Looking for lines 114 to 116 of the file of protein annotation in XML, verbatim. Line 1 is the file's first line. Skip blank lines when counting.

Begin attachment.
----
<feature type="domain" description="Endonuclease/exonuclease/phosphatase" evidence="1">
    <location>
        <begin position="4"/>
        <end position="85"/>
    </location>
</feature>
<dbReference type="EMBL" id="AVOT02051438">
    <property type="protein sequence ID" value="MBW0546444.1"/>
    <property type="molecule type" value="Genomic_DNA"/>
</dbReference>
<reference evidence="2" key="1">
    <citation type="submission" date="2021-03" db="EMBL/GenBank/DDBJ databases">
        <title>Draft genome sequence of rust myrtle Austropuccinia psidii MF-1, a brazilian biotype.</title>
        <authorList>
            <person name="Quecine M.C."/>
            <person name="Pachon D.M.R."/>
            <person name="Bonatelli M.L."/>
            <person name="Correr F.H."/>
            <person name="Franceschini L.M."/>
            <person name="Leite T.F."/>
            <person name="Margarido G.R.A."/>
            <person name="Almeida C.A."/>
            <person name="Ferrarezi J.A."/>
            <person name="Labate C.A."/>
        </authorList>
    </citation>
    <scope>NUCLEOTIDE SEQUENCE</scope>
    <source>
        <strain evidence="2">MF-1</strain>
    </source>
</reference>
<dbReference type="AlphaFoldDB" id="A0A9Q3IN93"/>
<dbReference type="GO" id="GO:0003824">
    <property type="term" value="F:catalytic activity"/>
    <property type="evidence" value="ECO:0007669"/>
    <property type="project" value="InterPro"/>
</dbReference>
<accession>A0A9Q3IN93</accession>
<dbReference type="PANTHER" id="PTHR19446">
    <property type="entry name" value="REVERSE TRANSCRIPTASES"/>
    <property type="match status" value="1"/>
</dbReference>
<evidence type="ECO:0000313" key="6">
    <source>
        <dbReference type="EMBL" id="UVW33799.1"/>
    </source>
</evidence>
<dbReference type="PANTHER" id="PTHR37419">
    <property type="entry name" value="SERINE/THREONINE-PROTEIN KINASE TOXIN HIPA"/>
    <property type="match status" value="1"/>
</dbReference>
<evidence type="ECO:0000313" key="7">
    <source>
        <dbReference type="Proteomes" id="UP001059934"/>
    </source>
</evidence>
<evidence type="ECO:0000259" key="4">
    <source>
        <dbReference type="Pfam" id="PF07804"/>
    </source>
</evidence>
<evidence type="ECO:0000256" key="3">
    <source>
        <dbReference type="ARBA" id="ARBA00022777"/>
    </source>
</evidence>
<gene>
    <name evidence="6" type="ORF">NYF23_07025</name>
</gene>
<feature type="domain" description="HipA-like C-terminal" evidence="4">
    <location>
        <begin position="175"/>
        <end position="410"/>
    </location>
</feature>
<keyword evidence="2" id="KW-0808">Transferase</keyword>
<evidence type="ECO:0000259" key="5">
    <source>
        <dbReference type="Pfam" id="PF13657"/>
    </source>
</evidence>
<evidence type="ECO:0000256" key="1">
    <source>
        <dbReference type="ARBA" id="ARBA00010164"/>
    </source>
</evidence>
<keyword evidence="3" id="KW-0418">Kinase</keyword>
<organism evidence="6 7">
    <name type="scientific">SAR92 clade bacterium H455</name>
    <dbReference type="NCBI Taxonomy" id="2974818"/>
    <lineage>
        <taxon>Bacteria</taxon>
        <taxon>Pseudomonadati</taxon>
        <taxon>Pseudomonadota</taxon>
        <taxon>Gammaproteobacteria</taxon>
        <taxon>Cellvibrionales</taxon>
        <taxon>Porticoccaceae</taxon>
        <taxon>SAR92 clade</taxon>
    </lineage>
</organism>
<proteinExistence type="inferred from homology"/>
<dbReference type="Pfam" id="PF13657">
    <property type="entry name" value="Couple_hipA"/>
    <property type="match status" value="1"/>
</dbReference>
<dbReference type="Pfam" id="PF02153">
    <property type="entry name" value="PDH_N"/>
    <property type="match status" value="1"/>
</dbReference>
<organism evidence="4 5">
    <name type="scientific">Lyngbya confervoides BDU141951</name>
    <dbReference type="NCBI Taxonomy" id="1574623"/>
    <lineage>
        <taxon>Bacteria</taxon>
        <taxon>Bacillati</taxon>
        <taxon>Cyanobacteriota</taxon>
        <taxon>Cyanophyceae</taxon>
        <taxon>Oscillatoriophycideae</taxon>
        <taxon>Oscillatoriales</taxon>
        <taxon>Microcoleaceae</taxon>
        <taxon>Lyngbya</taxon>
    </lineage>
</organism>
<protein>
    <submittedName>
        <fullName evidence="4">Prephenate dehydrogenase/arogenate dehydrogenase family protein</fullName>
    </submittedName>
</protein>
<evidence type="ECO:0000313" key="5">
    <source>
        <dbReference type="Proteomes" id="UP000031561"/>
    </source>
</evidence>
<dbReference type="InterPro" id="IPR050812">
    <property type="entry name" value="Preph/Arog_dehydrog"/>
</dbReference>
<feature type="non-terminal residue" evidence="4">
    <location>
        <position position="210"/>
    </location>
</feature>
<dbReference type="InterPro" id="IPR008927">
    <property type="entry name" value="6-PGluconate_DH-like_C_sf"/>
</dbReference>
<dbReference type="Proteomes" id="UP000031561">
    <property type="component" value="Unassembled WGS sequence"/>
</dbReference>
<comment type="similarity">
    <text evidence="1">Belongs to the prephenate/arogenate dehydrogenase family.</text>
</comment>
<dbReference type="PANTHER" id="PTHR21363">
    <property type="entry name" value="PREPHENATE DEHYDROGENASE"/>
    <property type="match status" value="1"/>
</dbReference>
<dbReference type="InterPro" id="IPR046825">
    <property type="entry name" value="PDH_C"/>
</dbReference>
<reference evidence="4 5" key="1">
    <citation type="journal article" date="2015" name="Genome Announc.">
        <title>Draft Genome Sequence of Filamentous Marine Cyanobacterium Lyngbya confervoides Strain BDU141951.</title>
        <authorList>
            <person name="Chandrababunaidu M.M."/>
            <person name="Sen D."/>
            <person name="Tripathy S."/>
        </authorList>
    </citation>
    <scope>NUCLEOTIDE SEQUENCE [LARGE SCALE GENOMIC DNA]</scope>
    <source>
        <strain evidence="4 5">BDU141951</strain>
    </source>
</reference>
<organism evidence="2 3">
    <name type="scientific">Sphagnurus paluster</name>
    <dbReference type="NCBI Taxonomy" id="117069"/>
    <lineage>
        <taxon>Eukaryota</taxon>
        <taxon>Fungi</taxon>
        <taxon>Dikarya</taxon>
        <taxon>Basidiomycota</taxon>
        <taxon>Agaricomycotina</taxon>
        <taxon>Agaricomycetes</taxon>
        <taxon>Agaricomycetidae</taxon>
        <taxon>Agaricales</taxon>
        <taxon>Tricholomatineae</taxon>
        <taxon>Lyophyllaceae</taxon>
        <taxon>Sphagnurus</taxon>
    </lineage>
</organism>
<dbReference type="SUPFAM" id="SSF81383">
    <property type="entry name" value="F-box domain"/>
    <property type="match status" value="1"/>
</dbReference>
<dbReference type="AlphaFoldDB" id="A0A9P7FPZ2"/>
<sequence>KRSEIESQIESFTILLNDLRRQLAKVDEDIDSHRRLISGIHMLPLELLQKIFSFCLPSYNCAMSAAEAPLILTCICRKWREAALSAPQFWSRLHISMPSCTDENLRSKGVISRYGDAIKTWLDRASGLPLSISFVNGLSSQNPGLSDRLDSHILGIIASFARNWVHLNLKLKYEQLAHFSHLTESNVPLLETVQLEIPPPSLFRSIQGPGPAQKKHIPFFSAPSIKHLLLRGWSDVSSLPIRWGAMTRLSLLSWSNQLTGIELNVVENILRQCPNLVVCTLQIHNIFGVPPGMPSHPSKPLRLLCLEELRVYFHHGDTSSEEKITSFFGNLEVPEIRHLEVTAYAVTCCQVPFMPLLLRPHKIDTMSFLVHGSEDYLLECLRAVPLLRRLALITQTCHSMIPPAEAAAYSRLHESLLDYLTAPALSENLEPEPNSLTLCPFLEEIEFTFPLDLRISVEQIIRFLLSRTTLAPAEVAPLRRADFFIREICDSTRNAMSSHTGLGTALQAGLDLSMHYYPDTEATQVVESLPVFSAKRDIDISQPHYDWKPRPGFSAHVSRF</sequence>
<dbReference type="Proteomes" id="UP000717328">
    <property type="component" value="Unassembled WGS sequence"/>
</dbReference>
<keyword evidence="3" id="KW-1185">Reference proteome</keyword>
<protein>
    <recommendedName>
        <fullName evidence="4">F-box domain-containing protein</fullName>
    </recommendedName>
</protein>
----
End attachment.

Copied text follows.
        <taxon>Bacteria</taxon>
        <taxon>Bacillati</taxon>
        <taxon>Cyanobacteriota</taxon>